I've seen so many installation crews waste so much time on the job over the years, that I thought it would be helpful to compile a list of time and frustration elimination suggestions for this month's TIP. Since I'm so disorganized, I've made most of these mistakes myself, even the safety related ones, so I speak from some experience. Hopefully you can pick up a few tips and save yourself some grief. The most important tips I can pass along about the job site concerns safety. The job site is definitely dangerous and almost everyone I know, me included, has had some injury while working on the job, especially during the prewire construction phase. I have had a co-worker seriously injured and many of my friends in the industry have related stories of serious accidents, including deaths. It's a common problem and I hate to say I don't see much being done about it. So my number one TIP: BE PREPARED.
On any given day you will find a group of engineers or programmers huddling in the back room, sitting in the corner of the coffee shop, or gathering around the most recently divorced individual's kitchen table to plan the next major new company built on breathtaking technology. The hard fact isâ€¦we really don't need more technology. What we do need is better application of the technology we have. In fact, it would be fair to say that we probably have enough sound technology available to last us for the next five to ten years. What we need are people to make the technology usable for the rest of us. Technology is important, but what is needed even more is sound marketing/market understanding, ability and practice. We rush insanely great technology/products to market, we get them reviewed/talked about by bleeding edge media techno-writers and the din of noise fills the media. Print, web, blog, radio, TV all cover the insanely great solution and we forecast fantastic hockey stick sales and insane profits.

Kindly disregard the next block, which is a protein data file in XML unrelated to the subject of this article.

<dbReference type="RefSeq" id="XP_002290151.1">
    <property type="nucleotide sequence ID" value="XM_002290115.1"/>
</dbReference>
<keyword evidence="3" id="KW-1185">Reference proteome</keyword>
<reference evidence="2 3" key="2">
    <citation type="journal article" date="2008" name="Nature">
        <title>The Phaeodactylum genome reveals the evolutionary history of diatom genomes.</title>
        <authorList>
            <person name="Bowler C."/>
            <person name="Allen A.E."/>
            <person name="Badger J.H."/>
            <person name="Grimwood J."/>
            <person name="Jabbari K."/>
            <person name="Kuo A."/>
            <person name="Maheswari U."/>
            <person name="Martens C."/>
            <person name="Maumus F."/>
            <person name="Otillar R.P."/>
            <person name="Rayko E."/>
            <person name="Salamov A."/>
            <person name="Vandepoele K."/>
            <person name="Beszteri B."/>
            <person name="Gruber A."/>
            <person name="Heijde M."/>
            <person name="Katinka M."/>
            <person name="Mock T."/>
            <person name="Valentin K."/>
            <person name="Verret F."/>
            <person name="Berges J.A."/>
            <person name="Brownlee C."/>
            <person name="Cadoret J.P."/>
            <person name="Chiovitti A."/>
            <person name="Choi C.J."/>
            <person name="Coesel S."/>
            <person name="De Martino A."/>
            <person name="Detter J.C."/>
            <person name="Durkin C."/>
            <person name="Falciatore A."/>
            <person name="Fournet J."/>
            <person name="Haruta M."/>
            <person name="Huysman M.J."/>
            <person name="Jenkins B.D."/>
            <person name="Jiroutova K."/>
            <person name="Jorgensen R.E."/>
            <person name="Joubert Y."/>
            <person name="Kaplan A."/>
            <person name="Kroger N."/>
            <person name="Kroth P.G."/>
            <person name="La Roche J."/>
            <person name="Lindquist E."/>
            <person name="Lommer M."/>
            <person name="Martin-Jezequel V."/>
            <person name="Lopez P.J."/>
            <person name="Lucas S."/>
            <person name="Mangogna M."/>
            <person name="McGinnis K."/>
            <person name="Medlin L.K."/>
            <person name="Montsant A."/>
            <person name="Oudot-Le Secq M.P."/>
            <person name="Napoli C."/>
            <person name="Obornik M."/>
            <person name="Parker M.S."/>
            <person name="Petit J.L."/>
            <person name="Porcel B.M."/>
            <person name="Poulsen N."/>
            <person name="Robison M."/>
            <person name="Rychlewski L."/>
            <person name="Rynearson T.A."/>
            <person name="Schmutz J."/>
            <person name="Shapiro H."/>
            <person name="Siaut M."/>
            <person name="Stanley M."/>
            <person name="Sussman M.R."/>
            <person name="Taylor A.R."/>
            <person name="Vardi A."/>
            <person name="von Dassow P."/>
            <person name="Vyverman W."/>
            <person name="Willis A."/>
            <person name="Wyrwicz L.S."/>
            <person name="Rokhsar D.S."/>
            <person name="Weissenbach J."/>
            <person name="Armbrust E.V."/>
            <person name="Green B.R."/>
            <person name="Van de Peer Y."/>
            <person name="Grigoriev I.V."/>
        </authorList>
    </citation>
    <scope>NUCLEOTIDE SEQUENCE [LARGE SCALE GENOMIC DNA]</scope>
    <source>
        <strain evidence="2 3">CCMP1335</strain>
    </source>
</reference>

Despite what a lot of "financial experts" say (weren't they the ones who got us into this position?) things aren't real bad -- yeah they're not real great either. But people in the business/consumer computer/entertainment/communications industry have never been short on optomism or ideas. Looking up from what is near the bottom of the valley it is fairly obvious that it will be a long, hard trek back up to the top of the hill. Some firms won't survive by this time next year. Those that focus on developing a strong consumer centric strategy and lead/listen to the marketplace will be light years ahead of the competition when we enter 2010. What's it going to take? What will the the leaders do? We've got a pretty good idea...hope you agree. We know most have what it takes to survive and prosper!
Ten years ago, the "smart home" was all the rage. Almost every company in our market had a concept center or display house that showed the functionality of the digital home.